Tevi Troy
Tevi Troy
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Pundicity: Informed Opinion and Review

Latest Articles

Is Gotham Ready for Bioterror?

June 2017  •  City Journal

Savage terror attacks in recent years have killed thousands of people in the United States, Western Europe, Asia, and the Middle East. The increasingly brazen acts, while violent and tragic, have been limited in scope because of the terrorists' dependence on conventional weapons—firearms, vehicles, and homemade bombs. After each incident, a familiar sequence of responses ensues: politicians call for resolve; civil authorities and residents work to clean up the damaged area; medical personnel give aid to the victims; shopkeepers and merchants reopen. And almost everyone outside those directly affected moves on, hoping that terror won't call their number in the future. Getting on with life makes sense, of course, but complacency about terrorism looms as a serious problem in free societies—especially since future terrorist threats hold the potential to shake the foundations of our society. The overwhelming evidence—from Osama bin Laden's hard drive to incessant ISIS tweets—is that our jihadist enemies are determined to break through conventional limitations on death-dealing and do us even more grievous harm.

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Opioid Abuse Is a Public Health Crisis - Here's How Trump Can Beat It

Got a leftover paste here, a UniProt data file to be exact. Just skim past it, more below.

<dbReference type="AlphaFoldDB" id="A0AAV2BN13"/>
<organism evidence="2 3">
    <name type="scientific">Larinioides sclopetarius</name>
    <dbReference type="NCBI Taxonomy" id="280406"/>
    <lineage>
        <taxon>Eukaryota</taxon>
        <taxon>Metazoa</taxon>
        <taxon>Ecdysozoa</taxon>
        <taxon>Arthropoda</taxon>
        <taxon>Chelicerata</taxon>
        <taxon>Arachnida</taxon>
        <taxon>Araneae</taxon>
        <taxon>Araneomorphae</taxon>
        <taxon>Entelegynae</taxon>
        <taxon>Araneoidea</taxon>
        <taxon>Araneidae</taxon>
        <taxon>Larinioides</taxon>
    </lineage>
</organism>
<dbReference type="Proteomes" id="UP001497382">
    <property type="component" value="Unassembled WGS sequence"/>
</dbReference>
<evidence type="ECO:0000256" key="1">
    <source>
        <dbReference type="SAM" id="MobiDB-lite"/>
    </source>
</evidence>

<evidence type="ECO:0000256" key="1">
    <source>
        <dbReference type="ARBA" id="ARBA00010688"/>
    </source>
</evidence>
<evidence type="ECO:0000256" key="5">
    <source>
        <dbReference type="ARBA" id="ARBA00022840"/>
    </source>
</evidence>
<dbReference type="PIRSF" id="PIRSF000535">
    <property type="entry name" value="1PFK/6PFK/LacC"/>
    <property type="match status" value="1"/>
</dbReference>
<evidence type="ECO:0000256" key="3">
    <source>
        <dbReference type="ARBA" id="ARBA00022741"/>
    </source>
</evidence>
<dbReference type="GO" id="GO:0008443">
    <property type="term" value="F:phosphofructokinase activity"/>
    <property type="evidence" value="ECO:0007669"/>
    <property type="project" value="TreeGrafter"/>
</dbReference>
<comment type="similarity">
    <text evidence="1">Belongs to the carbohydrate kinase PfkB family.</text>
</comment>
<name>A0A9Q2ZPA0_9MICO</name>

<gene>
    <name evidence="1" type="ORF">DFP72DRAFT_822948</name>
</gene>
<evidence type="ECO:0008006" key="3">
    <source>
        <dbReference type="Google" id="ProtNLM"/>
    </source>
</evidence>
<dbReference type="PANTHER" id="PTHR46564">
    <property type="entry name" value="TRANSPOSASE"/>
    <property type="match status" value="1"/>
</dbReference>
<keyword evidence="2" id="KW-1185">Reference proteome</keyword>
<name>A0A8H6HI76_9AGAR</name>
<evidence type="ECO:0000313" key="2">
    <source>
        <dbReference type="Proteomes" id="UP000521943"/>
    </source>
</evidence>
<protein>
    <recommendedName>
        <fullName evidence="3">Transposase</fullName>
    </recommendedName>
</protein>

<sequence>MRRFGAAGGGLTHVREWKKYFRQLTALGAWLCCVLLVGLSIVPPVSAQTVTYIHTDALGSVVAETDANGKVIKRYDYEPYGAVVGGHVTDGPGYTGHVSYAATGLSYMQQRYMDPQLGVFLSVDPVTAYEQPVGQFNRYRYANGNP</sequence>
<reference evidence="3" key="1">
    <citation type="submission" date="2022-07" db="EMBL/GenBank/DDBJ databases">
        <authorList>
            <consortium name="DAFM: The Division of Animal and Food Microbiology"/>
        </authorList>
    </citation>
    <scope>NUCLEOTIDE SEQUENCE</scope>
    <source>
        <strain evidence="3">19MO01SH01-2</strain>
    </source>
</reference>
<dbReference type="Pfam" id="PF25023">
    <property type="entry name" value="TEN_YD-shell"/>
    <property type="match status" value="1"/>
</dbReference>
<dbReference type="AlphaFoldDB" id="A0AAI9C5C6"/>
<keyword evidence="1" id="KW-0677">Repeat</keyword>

May 30, 2017  •  Observer

The Trump administration has created a commission, led by New Jersey Gov. Chris Christie, to address the opioid crisis, which killed over 30,000 Americans in 2015. In crafting its recommendations, the commission should look to lessons from previous presidents. During the 20th century, three presidents faced major public-health crises: Franklin Roosevelt and polio, John F. Kennedy and smoking, and Ronald Reagan and HIV/AIDS.

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review of The Ideas Industry

May 16, 2017  •  Commentary

The term "public intellectual" took off in the 1980s with the publication of Russell Jacoby's book The Last Intellectuals. Jacoby's argument was that the intellectual ferment of the 1950s and 1960s in the pages of magazines such as Commentary had departed from the American scene, and people who might once have labored in these vineyards were instead opting for academic specialization rather than providing their general wisdom on a freelance basis.

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How to Make the Heritage Foundation Great Again

May 3, 2017  •  Politico

The Heritage Foundation was built to matter, and for its first three decades it mattered as much as any think tank in Washington. In 1971, two Republican Hill staffers, Ed Feulner and Paul Weyrich, were annoyed that a useful American Enterprise Institute study on government funding for the Supersonic Transport plane wasn't issued until a few days after a close vote on the issue. Weyrich called AEI President William Baroody to ask him why: "Great study. Why didn't we get it sooner?" Baroody's response, "We didn't want to try to affect the outcome of the vote."

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Presidents and Public-Health Crises

Spring 2017  •  National Affairs

Over the course of the 20th century, the United States faced three major public-health crises: the polio epidemic, excessively high smoking rates, and HIV/AIDS. Each of these crises took place over a multi-year period, and multiple presidents dealt with both their effects and the national response to them. Nonetheless, certain presidents came to be specifically identified with each of these crises: Franklin Roosevelt and polio, John F. Kennedy and smoking, and Ronald Reagan and HIV/AIDS.

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Books by Tevi Troy

Cover of Shall We Wake the President? Cover of What Jefferson Read, Ike Watched, and Obama Tweeted Cover of Intellectuals and the American Presidency

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